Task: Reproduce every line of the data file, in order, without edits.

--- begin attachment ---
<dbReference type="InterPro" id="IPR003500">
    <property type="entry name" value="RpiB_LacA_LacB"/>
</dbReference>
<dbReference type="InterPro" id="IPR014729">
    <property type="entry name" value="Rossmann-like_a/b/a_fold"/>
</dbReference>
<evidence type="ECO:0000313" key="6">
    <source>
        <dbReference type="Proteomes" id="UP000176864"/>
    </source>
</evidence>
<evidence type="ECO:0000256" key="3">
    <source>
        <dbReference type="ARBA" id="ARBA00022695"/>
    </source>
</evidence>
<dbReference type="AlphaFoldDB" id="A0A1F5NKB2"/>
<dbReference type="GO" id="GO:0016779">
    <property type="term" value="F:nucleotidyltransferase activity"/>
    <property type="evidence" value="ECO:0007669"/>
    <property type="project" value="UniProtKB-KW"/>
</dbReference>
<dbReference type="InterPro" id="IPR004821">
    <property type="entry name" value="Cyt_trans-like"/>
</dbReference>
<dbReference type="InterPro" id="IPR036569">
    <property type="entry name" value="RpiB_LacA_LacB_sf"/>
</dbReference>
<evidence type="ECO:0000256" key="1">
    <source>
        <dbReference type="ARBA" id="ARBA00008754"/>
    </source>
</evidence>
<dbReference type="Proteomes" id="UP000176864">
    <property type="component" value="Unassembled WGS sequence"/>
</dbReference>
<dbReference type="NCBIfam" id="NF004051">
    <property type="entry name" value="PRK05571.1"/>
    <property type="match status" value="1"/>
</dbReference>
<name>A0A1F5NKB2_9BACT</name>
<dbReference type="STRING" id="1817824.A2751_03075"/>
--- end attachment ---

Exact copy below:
<dbReference type="InterPro" id="IPR003500">
    <property type="entry name" value="RpiB_LacA_LacB"/>
</dbReference>
<dbReference type="InterPro" id="IPR014729">
    <property type="entry name" value="Rossmann-like_a/b/a_fold"/>
</dbReference>
<evidence type="ECO:0000313" key="6">
    <source>
        <dbReference type="Proteomes" id="UP000176864"/>
    </source>
</evidence>
<evidence type="ECO:0000256" key="3">
    <source>
        <dbReference type="ARBA" id="ARBA00022695"/>
    </source>
</evidence>
<dbReference type="AlphaFoldDB" id="A0A1F5NKB2"/>
<dbReference type="GO" id="GO:0016779">
    <property type="term" value="F:nucleotidyltransferase activity"/>
    <property type="evidence" value="ECO:0007669"/>
    <property type="project" value="UniProtKB-KW"/>
</dbReference>
<dbReference type="InterPro" id="IPR004821">
    <property type="entry name" value="Cyt_trans-like"/>
</dbReference>
<dbReference type="InterPro" id="IPR036569">
    <property type="entry name" value="RpiB_LacA_LacB_sf"/>
</dbReference>
<evidence type="ECO:0000256" key="1">
    <source>
        <dbReference type="ARBA" id="ARBA00008754"/>
    </source>
</evidence>
<dbReference type="Proteomes" id="UP000176864">
    <property type="component" value="Unassembled WGS sequence"/>
</dbReference>
<dbReference type="NCBIfam" id="NF004051">
    <property type="entry name" value="PRK05571.1"/>
    <property type="match status" value="1"/>
</dbReference>
<name>A0A1F5NKB2_9BACT</name>
<dbReference type="STRING" id="1817824.A2751_03075"/>